Bud Grant’s team held a three-game lead in their division, and this was an era were only four teams per conference were in the playoffs, meaning no first-round byes. Moreover, homefield advantage was determined by a rotation system. Which is basically a way of saying the Vikings’ regular season work was done.
They played like it the next two weeks. The Packers came to the Twin Cities and the Vikings were overrun by John Brockington, who keyed a rush attack that produced 202 yards and a 19-7 upset. Minnesota then lost in Los Angeles to a good Rams team, on their way to the playoffs. The Vikes led 17-6 after three quarters, but again had a game where they didn’t close. James Harris threw for 249 yards and led the Rams to a pair of fourth quarter touchdowns and a 20-17 win.
It’s this inability to close games that made the 1974 Minnesota Vikings “only” very good, as opposed to outstanding. They didn’t play well the following week at home against a poor New Orleans team. It was 15-9 in the fourth quarter before Tarkenton and Gilliam hooked up twice to finally break it open.
Tarkenton sat out the next week and played part-time in the finale, both games against bad teams in the Atlanta Falcons and Kanas City Chiefs. The Vikings still won both comfortably and whatever problems they’d had, they were 10-4 and poised for another Super Bowl run.
Another game with St. Louis, this one at the old Met in Minneapolis, started the postseason. It was a scoreless first quarter, then Hart and Tarkenton swapped TD passes in the second. The Viking defense played much better against Hart then was the case in the earlier Monday Night game though. Hart only completed 18/40 passes for 200 yards.
Tarkenton was much more efficient, at 13/23 for 169 yards, he was backed by a running game, as Foreman went for 114 yards and Osborn for 64 more. A field goal, a fumble return for a score by corner Nate Wright and a 38-yard strike from Tarkenton to Gilliam broke the game open in the third quarter and it ended 30-14.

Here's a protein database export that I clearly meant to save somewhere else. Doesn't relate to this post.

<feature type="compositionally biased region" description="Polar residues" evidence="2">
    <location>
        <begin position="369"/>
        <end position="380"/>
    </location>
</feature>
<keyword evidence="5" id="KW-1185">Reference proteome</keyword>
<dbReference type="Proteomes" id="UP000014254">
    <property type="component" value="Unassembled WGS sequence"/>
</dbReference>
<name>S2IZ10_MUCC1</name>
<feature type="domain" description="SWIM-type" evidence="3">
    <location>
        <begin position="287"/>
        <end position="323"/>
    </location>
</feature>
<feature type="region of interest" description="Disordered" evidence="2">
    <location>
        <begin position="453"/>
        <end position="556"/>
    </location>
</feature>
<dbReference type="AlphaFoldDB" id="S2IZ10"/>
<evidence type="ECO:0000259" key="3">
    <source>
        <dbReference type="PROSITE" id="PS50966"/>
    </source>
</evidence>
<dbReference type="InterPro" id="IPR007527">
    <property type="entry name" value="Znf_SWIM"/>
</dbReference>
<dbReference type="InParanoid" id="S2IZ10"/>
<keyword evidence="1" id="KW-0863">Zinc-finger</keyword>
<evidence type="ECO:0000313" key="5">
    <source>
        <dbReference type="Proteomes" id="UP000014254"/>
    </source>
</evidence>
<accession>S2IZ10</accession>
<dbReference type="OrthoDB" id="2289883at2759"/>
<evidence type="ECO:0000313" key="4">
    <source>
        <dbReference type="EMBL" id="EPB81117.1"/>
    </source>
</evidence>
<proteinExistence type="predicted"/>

The Los Angeles Rams came north for another rematch. Minnesota led 7-3 in the third quarter, when Harris hit Harold Jackson on a 73-yard strike that got the Rams to the two-yard line. But a false start was called on Ram guard Tom Mack, and forced to throw, Harris threw one to Viking linebacker Wally Hilgenberg.
Minnesota took a 14-3 lead in the fourth quarter and hung on 14-10. It was a sloppy game, with eight turnovers in all. But the Vikings collected five of those turnovers and it was the biggest reason they were going back to the Super Bowl.
The Super Bowl was against the Pittsburgh Steelers down in New Orleans, at Tulane Stadium. The Steel Curtain was starting a dynasty and their defense was too much for Minnesota. The Vikes could only run for 17 yards. Tarkenton threw three interceptions and the only Vikings points came on a blocked punt recovered for a touchdown. They lost 16-6 in a game that wasn’t that close.
Minnesota wasn’t on a par with the Steel Curtain, just as they hadn’t been on a par with Don Shula’s Miami Dolphins the prior year, or with John Madden’s Oakland Raiders two years later. What the Vikings were was better than anyone in the NFC, a group of teams that still included Landry’s Cowboys, George Allen’s Washington Redskins and Chuck Knox’s Rams. And that’s pretty good.